The envisioning of a democratic education system in South Africa repudiates the evils that were deeply rooted in historical colonialism, apartheid and a patriarchal society (Akala 2018). Despite a significant transformation in the landscape of higher education, systemic inequalities in race, ethnicity, language and gender continue to infiltrate the practices and social structures of South Africa. For example, higher education has to deal with the myriad of complexities experienced, mainly, by the first-year students that are of the first-generation status, experience language barriers and many students that enter higher education emerge from poverty-stricken homes, rural or poorly developed areas or previously attended schools that were under-resourced or poorly developed (Mampane & Bouwer 2011). In recent years, South African universities are witnessing student protests on a myriad of issues that become disruptive and disturbs the learning process (Mpungose 2020). Hence, most first-year students are deemed at risk when they enter higher education. In previous decades, given the dominance of patriarchal systems, Alabi, Seedat-Khan and Abdullahi (2019) affirmed that the cultural and traditional dynamics in South African societies were disablements to the progress of women’s participation in higher education. Notably, the gender parity index in South Africa demonstrates that South Africa fares very well in terms of female representation in the higher education sector (Khuluvhe & Negogog 2021), in terms of access and success, as female students are largely favoured over their male counterparts.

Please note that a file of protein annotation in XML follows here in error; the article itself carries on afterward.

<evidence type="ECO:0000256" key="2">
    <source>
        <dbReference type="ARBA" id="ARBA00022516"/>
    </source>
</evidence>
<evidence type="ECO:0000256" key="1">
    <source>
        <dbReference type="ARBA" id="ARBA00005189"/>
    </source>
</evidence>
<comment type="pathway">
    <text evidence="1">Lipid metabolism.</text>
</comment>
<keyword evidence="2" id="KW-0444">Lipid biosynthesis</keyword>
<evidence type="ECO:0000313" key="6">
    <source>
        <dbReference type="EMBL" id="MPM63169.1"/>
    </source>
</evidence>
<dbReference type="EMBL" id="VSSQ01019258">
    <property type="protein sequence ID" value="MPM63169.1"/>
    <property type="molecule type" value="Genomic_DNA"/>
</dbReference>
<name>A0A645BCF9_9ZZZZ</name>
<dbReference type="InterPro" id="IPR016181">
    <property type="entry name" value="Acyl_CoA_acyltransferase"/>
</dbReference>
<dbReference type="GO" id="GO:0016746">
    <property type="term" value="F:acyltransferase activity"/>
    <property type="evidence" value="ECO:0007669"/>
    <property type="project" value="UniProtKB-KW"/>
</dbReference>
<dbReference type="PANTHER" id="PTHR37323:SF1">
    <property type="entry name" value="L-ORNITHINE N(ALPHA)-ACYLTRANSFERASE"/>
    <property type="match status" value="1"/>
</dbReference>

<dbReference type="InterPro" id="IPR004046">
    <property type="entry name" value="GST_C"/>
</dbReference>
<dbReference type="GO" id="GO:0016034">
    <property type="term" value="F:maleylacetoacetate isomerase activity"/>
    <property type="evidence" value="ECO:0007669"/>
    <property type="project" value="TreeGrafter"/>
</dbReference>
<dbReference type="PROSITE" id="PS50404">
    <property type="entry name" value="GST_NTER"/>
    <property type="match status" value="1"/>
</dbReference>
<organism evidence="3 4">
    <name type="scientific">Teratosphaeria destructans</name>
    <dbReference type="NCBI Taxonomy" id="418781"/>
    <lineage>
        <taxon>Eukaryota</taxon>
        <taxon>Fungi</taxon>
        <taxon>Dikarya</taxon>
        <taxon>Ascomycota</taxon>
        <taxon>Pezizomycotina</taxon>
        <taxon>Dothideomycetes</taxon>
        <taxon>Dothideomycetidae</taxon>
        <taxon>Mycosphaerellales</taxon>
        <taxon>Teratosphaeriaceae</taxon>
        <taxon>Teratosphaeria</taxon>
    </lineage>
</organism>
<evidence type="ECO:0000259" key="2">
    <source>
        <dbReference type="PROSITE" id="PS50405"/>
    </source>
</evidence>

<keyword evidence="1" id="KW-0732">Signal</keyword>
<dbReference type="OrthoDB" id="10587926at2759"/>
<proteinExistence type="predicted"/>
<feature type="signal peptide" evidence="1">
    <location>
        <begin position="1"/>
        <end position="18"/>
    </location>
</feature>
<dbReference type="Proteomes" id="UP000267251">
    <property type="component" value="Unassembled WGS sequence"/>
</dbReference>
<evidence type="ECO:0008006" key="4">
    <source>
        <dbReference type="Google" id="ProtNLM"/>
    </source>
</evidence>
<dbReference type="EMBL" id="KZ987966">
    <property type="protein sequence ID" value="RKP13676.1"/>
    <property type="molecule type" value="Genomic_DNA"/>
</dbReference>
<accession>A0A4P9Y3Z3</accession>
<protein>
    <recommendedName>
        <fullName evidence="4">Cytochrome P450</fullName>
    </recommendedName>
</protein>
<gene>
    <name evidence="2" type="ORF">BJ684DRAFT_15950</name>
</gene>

Some studies (Fourie 2020; Tinto 2014) explored the factors that compromise the academic success of first-year students to being academically at risk. Equally, other studies maintain that the first-year learning experience (FYE), significantly, influences students’ approaches to learning and their obligation to complete their studies (Baik, Naylor & Arkoudis 2015; Tinto 2014). According to Tinto (2014), there is a need for students to be formally and informally integrated into the institution to ensure their academic success. Furthermore, a nuanced understanding of how first-year female students that may be confronted with a myriad of adversities in their personal and daily lives manage to acquire epistemic access. Particularly, there is a growing scholarship contribution of the FYE of the students, and it becomes worthwhile recognising and addressing gender at the first-year level of study and further highlighting the debate on social inclusion and a truly transformed higher education system in post-apartheid South Africa. Considering the increasing participation of female students in higher education, the research focus on the resilience of female students is less understood. Hence, the impetus for this article addresses the epistemic experience of first-year female students in South African higher education that is less explored, yet nascent.

Literature review

Conceptual and theoretical framework
The notion of epistemic access